6. See Press Release, Federal Department of Finance, Switzerland and the UK Sign Declaration on the Initiation of Negotiations on Tax Matters (Oct. 25, 2010), available at http://www.admin.ch/aktuell/00089/index.html?lang=en&msg-id=35860 ; Daniel Pruzin, "Switzerland, United Kingdom to Negotiate Withholding Taxes on Swiss-Based Assets," BNA Daily Tax Report, Oct. 26, 2010.

7. See "Germany, Switzerland Sign Agreement to Negotiate Double Taxation Treaty," BNA Daily Tax Report, Oct. 28, 2010; Daniel Pruzin, "Swiss, German Officials Near Agreement to Begin Formal Talks on Double Tax Pact," BNA Daily Tax Report, Oct. 25, 2010.

8. For previous coverage of the proposed universal withholding tax model, see "Swiss Banks Trying to Safeguard Bank Secrecy by Proposing a Universal Withholding Tax Model,"

9. The amount of the withholding tax required under the EU agreement is set to rise to 35 percent in 2011.

10. Krause v. United States, No. 10-50312 (5th Cir. 2010). In 2000, the IRS identified the Son of BOSS transaction as a "listed transaction." See Notice 2000-44, 2000-2 C.B.

11. For simplicity, the taxpayer's wife – who was named in the case and filed joint returns with the taxpayer but was not part of the tax planning – has been omitted from this article.

12. The IRS's adjustments were due to (1) substantial understatements of income tax, (2) gross valuation misstatement(s), or (3) negligence or disregard of rules or regulations.

13. The court stated, "Although penalties are determined at the partnership level . . . they are assessed against the individual partners, who ultimately are responsible for payment." See also Treas. Reg. § 1.6662-5(h).

14. See I.R.C. §§ 6221–6232. An FPAA adjustment becomes final within 150 days of the date it was mailed unless a partner files a Tax Court petition requesting an adjustment. I.R.C. § 6225(a).

15. Krause v. United States, 105 A.F.T.R.2d 1899 (W.D. Tex. 2010).

16 Michael Danilack, "Directive on Examination Action With Respect to Certain Gain Recognition Agreements," IRS LMSB Directive, July 26, 2010, available at http://www.irs.gov/businesses/article/0,,id=226046,00.html.

17. Id.

18. Diebold v. Comm'r, T.C. Memo 2010-238 (Oct. 26, 2010).

19. Dewey & LeBoeuf represented one of the members of Shap II in the litigation of these proceedings.

20. Notice 2001-16, 2001-1 C.B. 730 (Jan. 19, 2001).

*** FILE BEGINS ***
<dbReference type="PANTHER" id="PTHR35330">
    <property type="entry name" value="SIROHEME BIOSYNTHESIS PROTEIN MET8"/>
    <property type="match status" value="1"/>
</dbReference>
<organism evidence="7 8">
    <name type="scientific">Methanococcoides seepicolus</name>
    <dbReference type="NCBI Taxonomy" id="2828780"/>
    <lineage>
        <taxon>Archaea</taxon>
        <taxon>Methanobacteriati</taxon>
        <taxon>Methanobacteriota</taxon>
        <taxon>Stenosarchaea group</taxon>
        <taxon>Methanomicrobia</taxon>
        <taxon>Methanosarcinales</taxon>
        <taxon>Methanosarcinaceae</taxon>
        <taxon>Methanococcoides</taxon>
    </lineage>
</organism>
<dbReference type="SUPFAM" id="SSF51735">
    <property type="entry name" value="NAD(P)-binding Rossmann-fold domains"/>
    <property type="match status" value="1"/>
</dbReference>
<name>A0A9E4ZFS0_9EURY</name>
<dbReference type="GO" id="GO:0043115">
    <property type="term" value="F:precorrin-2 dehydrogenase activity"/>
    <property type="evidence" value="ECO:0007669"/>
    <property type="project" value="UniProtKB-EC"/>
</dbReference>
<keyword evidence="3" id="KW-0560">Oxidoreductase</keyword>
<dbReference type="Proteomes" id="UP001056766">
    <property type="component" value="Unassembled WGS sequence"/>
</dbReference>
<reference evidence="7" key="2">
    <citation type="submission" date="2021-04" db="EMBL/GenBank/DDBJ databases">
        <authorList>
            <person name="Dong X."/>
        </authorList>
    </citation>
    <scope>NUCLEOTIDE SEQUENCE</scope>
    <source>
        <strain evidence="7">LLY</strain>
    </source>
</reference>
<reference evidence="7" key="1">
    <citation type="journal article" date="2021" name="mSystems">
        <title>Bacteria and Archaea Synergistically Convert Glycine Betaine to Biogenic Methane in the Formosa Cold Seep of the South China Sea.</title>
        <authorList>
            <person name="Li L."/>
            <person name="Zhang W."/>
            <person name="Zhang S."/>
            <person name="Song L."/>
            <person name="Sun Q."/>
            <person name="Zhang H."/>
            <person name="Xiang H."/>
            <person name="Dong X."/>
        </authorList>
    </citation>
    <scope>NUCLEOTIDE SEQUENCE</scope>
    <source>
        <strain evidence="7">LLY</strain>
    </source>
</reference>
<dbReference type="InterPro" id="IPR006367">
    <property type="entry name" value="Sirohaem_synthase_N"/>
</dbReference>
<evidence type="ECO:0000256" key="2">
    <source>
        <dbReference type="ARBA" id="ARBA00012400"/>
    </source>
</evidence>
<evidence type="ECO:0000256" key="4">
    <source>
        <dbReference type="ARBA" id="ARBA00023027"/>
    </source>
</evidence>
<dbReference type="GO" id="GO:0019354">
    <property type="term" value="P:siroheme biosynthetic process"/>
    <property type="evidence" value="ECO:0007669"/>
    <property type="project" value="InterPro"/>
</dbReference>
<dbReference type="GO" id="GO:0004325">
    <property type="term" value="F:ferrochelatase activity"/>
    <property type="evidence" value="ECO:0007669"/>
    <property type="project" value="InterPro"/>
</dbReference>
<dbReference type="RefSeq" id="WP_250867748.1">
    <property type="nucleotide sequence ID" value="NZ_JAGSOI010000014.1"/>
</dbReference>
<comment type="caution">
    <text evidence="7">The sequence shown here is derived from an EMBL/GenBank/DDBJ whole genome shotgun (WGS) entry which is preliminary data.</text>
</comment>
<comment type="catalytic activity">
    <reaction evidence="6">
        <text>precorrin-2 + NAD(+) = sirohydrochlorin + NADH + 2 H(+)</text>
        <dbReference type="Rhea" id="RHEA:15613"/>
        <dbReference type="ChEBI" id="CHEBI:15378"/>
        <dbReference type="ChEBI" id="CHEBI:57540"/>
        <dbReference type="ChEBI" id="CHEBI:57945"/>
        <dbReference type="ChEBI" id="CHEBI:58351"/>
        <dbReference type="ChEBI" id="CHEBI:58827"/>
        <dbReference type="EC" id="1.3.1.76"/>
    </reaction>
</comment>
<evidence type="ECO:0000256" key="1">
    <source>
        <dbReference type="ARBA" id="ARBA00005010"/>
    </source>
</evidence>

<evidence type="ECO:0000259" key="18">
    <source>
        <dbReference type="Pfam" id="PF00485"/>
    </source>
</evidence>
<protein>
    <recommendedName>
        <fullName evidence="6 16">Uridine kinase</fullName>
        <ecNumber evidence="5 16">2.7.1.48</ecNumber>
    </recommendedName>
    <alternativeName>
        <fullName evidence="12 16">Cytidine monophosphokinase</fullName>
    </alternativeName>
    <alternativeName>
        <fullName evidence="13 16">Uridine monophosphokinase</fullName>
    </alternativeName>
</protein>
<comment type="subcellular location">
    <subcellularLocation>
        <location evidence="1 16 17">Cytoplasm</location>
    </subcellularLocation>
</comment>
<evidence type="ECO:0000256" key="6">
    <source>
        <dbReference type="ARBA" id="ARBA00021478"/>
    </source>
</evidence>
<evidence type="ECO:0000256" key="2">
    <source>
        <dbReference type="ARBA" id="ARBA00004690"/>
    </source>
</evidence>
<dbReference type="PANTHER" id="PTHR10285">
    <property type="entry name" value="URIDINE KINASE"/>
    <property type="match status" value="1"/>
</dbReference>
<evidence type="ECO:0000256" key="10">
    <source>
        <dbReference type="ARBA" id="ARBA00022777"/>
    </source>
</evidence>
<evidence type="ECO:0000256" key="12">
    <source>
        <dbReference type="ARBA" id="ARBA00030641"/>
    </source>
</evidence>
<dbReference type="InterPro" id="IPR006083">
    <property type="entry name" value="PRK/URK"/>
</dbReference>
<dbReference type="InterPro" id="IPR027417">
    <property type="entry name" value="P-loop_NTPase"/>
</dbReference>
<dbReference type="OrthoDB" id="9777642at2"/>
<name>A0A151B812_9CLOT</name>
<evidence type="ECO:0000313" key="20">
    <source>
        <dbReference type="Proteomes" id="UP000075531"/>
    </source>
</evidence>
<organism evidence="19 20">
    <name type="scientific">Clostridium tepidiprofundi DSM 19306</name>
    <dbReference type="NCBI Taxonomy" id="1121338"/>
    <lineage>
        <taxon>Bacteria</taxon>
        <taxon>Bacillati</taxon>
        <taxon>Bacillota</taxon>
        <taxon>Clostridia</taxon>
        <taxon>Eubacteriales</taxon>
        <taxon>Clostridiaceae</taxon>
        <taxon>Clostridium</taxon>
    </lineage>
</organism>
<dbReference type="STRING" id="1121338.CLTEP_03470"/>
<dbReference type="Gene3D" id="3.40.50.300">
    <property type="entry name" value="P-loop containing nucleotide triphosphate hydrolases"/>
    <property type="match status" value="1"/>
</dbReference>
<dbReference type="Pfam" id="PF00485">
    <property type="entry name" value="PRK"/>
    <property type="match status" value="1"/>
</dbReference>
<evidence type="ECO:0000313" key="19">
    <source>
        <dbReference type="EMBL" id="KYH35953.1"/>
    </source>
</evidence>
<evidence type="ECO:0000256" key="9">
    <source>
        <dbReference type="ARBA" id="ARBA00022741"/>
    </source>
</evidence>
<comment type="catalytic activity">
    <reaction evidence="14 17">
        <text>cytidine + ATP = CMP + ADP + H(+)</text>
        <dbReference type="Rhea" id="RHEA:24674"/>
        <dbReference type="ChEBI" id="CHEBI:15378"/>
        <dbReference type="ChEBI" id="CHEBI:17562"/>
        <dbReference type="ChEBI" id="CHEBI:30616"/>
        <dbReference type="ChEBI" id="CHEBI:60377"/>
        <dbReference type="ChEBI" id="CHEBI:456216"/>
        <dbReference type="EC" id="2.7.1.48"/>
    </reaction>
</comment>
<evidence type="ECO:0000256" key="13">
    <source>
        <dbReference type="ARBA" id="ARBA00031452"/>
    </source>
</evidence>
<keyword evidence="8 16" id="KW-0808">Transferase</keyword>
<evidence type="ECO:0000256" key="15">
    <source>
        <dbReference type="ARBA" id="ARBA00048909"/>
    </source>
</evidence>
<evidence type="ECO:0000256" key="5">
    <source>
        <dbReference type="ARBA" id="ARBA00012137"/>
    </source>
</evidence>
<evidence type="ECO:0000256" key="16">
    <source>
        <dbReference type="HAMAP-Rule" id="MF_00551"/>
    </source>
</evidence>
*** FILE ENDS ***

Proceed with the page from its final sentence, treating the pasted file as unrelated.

21. Notice 2008-111, 2008-51 I.R.B. 1299 (Dec. 1, 2008).

22. Coordinated Issue Paper, Internal Revenue Service, "Intermediary Transaction Tax Shelters" (Dec. 19, 2002), available at http://www.irs.gov/businesses/article/0,,id=182138,00.html .

23. Memorandum, Internal Revenue Service, "Examination of Multiple Parties in Intermediary Transaction Tax Shelters as described in Notice 2001-16" (Jan. 12, 2006), available at http://www.irs.gov/businesses/article/0,,id=153182,00.html .

24. Id.

25. T.C. Memo. 2010-203 (Sept. 16, 2010). For previous coverage of the LR Development case, see "Tax Court Finds Taxpayer Not Liable as Transferee in MIDCO Transaction Case," Focus on Tax Controversy and Litigation, Sept. 2010, at 19.

26. Alexander Roberts is an associate in Dewey & LeBoeuf's New York office.

27. I.R.B. 2008-12.

28. A number of taxpayers and commentators have challenged the imposition of the FET on a cascading basis for several reasons. The most basic is the question of jurisdiction over companies that have no US nexus. A further question is to what extent the reinsurance or retrocession of a non-US company really constitutes a transaction covering US risks, even if some previous transaction in the chain covered a US risk. It is anticipated that one or more taxpayers may choose to challenge the IRS's position in a US court.

29. Financial Crimes Enforcement Network; Cross-Border Electronic Transmittals of Funds, 75 Fed. Reg. 60377 (proposed Sept. 27, 2010; published in the Federal Register Sept. 30, 2010).

30. Sewell Chan, "Proposal Would Expand Money Transfer Reports," N.Y. Times, Sept. 28, 2010, at B3.

31. The Queen on the Application of Prudential Plc. & Prudential (Gibraltar) Ltd. v. Special Commissioner of Income Tax & Philip Pandolfo (HM Inspector of Taxes), [2010] EWCA Civ. 1094.

32. The term "lawyer" includes a UK qualified solicitor, barrister, or a non-UK qualified lawyer who is appropriately qualified in his home jurisdiction.

33. [1985] FSR 159.

34. Farheen Raza and Graham Brough are associates in Dewey & LeBoeuf's London office.